• Comment number 39.

    The danger with giving good advice is that it is often seen by the recipient as 'interference'. Be that from Mum in Law or from a superpower. I found that often advice I rejected initially turned out to be good advice.
    Even the fact that the USA and the UK cares may well be of help to the progress of Democracy in Egypt. There will be enough comments from other nations whatever the USA says or does.

  • Comment number 40.

    Pls correct the question to from: Has the US gone too far? To:

    !!! Where to Obama policy leads ?????

    Obama Middle East policy castigates Bush for being unrealistic regarding the promotion of democracy in the Arab world.

    A:Obama policy outcomes:
    *Lebanon takeover by Hisbula terror group sponsored by Iran
    *Disappearance of Iranian anti Islamist opposition following the brutal crackdown of post election demonstrations
    *Erdogan leads Turkey to pro Islamist policy n and partnership with Iran
    *Palestinian refusal to direct peace negotiations with Israel
    *Taliban get stronger in Afghanistan and Pakistan
    *Increase in home made terrorism attacks

    Bush's support for democratization led the rise of Hamas Islamic terrorists-a branch of Muslim Brotherhood in Gaza.

    B:Obama repeats Bush's mistake in Egypt, the leading country in Arab world.
    Obama calls for the inclusion of "non-secular" groups in the new government.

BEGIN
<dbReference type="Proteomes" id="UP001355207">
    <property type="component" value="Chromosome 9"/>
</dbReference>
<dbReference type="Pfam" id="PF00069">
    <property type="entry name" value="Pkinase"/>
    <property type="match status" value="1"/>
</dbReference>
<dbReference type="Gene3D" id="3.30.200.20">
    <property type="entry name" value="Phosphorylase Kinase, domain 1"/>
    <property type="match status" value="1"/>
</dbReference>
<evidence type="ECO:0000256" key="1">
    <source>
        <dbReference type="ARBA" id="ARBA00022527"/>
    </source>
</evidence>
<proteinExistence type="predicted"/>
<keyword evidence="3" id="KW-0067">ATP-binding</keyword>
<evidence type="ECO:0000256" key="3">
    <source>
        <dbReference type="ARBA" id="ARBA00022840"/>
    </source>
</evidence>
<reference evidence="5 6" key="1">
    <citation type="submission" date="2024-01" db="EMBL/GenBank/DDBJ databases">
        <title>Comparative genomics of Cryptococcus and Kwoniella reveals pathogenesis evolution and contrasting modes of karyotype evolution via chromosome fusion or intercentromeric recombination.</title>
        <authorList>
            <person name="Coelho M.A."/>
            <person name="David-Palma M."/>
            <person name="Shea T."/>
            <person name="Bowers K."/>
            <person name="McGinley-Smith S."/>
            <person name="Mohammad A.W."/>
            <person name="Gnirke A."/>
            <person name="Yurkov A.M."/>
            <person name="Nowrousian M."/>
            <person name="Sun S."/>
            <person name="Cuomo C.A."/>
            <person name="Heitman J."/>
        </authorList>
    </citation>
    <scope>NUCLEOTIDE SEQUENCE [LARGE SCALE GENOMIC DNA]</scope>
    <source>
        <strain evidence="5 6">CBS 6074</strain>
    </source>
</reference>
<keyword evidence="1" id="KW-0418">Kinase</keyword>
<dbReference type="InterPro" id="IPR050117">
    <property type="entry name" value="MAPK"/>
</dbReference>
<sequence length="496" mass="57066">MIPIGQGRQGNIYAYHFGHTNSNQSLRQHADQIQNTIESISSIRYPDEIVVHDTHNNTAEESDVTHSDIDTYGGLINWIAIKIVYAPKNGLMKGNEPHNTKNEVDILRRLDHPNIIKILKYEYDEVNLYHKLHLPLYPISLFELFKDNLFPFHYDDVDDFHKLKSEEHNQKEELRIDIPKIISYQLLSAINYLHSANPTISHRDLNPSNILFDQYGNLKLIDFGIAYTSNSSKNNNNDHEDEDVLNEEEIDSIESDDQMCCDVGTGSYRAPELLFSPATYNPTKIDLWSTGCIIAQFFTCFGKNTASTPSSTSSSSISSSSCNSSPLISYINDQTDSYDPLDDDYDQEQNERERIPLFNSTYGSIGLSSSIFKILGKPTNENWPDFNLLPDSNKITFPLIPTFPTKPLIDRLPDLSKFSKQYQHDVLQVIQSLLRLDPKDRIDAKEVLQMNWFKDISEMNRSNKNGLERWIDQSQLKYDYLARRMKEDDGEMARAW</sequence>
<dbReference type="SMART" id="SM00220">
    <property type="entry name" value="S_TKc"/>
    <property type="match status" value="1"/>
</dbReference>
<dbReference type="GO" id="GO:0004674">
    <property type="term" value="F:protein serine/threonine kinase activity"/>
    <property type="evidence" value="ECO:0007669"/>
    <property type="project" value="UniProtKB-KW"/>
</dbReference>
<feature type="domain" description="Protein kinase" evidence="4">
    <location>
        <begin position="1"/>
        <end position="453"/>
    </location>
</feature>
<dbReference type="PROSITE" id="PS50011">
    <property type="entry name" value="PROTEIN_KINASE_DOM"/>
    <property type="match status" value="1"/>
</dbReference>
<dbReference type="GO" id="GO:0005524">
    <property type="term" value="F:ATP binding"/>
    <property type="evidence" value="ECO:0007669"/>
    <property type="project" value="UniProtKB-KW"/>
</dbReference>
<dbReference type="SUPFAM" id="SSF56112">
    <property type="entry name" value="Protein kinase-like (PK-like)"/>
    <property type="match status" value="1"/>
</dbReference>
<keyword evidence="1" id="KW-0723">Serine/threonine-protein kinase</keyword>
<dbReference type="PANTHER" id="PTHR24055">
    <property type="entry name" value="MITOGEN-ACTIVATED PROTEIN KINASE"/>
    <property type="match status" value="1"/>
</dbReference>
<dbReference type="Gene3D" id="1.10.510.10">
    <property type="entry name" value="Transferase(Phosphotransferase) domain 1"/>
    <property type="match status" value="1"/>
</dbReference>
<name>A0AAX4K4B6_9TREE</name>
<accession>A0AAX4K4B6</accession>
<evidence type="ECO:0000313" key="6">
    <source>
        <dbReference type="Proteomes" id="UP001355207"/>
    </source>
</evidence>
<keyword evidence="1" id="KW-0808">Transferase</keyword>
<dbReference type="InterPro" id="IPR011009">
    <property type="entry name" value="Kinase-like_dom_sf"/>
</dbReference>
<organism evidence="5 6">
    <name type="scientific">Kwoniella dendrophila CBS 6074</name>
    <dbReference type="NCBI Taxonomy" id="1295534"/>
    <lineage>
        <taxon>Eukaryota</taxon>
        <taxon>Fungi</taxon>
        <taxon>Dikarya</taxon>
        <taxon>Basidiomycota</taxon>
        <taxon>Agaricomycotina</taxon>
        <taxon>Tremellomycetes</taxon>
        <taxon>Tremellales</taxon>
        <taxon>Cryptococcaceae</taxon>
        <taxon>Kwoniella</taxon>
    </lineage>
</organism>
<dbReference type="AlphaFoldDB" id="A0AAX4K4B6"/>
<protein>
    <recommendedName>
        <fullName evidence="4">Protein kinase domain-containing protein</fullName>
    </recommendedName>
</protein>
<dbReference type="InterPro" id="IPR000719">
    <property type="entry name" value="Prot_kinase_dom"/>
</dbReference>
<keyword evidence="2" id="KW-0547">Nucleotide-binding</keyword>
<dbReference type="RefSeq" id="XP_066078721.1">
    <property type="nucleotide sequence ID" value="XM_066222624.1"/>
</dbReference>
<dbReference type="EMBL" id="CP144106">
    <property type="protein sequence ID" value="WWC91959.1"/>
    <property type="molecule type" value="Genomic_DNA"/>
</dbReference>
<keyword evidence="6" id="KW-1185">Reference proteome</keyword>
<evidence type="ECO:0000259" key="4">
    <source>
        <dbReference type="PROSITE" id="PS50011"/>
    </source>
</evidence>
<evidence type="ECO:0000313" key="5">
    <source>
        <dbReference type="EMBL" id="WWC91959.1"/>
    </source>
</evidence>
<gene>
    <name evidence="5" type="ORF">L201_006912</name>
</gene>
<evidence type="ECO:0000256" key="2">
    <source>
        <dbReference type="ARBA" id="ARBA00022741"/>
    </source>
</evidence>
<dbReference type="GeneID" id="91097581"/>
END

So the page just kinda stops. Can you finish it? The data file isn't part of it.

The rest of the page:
Remember and avoid repetions of:
    -"Tehran 1979" a pro-Western dictator ,the Shah ,was overthrown by an alliance of reformists and Islamists. After Shah fall, Islamists smashed the reformists, establishing an anti-Western regime, sponsoring no, human rights- no democraticy- no woman equality- values using terror and radicalism to promote Islamic Shia domination worldwide.

  • Comment number 41.

    As is so often the case, the BBC is asking the wrong question. A more pertinent question would be 'was the US wrong to help Mubabarak stay in power for 30 years against the wishes of his own people?" One could have asked similar questions for Pakistan, Iraq, or Romania (amongst others).

    Another pertinent question would be "What right does the US have to make any demands on the Eygptian Government or its people and the governments of other states have the same rights with respect to the US Government?"

    A third useful question, in light of the concerns expressed here about the Muslim Brotherhood, would be 'Should the US end its support from radical Islamic terrorism -by ceasing its aid to Saudi Arabia?"

    As ever, the BBC - which like the rest of the mainstream media- provides intellectual support for US imperialism - concerns itself only with state approved criticism.

  • Comment number 42.

    I wish the BBC could forget its obsession with America.

    How about talking about Europe for a change?

  • Comment number 43.

    At the very least the British and the US Americans should cut off diplomatic ties with the dictatorial regime that they've kept propped up for the last three decades. So at the very least they should send the Egyptian Ambassadors home to signal that they disapprove of Egyptian citizens being murdered and disappeared by their Government for asking for their democratic rights.

  • Comment number 44.